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Garys February Coin of the Month



My Coin of the Month for February (Volume 2 Number 6) is an NGC graded MS-64, 1930-B 20 Francs gold coin from Switzerland (KM #35.1). Due to an array of interesting events occurring in Switzerlands history, I have found it especially difficult to write this months edition of the Coin of the Month. Therefore, I have decided to focus specifically on the coins allegorical and historical context rather than writing a narrative on Swiss history.

This Swiss 1930-B, 20 Francs gold coin was minted in Bern, Switzerland with dies engraved by the Paris Mint. It is 21.2mm in diameter and weighs 6.4516 grams with an AGW of .1867 troy ounces. The gold fineness of this coin is 90% and the mintage is 3,371,764. Minting of this series of coins began in 1897 and ran continuously through 1916. After this, minting continued off and on until finally ending in 1949.

The Swiss 20 Francs coin is also known as the Euro before the Euro. In 1865, the nations of Switzerland, France, Belgium, Italy, and later Spain and Greece joined together to form the Latin Monetary Union. The main objective of the union was to standardize the weight and fineness of gold and silver coins among member nations. This allowed the coins of each member nation to circulate freely in the other member nations. Thus, the Italian 20 Lire, the Belgian 20 Francs, the French 20 Francs, the Spanish 20 Pesetas, and the Greek 20 Drachma all had equal parity with the Swiss 20 Francs. The Latin Monetary Union dissolved in 1926, while Switzerland continued to mint the gold 20 Francs coins until 1949.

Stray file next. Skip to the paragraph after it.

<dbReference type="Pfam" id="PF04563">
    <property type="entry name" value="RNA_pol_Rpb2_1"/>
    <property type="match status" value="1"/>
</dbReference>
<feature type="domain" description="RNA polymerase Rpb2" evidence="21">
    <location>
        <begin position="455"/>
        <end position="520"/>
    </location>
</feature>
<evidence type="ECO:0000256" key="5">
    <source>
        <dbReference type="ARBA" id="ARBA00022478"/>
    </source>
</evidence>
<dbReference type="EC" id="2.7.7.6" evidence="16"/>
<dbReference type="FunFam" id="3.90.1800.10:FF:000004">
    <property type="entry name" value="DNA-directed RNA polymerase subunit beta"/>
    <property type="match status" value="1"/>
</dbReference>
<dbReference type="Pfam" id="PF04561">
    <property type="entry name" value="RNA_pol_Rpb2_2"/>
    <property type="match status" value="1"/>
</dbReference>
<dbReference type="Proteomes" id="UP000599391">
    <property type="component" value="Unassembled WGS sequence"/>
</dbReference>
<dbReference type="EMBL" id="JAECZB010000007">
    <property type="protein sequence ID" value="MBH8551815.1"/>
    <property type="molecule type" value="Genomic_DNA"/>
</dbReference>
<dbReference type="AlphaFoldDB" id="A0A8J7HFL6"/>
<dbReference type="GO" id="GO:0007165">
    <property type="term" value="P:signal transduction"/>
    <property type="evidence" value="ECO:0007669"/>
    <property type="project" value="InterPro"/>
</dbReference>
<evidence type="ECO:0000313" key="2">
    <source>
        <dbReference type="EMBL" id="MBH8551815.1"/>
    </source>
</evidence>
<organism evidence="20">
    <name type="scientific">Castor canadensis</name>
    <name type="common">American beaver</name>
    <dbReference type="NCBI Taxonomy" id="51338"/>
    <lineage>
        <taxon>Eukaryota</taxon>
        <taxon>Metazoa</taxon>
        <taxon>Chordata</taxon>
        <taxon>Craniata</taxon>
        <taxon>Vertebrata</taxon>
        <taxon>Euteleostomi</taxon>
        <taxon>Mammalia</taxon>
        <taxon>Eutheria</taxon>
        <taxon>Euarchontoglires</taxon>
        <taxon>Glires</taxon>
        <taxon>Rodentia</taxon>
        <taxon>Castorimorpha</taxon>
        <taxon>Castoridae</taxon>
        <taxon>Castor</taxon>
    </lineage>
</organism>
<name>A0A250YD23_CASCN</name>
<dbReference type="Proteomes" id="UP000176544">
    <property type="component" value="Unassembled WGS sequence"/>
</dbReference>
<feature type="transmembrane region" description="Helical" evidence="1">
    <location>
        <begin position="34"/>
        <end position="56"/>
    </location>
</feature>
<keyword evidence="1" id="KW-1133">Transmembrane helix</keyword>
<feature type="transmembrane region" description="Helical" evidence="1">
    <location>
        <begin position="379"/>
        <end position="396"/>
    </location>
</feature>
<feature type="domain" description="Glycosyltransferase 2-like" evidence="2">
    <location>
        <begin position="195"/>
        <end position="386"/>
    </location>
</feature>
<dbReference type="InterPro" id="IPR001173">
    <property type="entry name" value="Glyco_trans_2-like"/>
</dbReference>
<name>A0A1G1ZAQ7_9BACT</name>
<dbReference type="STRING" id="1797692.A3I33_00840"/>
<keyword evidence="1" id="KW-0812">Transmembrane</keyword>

This coin known as the Vreneli or Helvetia is a major departure from the previous 20 Francs coin featuring a representation of Lady Liberty. While the personification of Vreneli also represents liberty, I think the name Vreneli captures more of the heart and soul of the Swiss people. To make my point, the name Vreneli may also represent a character named Vreneli in the story of Swiss folk hero William Tell. The name Vreneli could also be a derivative of the word Verena which is a female effigy representing the Confederation of Switzerland. The name Helvetia comes from an ancient group of Celtic people called the Helvetii and was the name given to the region by the Romans in 58 BC. Helvetia has since evolved into the female personification of Switzerland she is today. Even the name Swiss Miss is used to characterize this coin because of the apparent youthfulness of the women featured on the obverse representing the free and independent spirit of the Swiss people.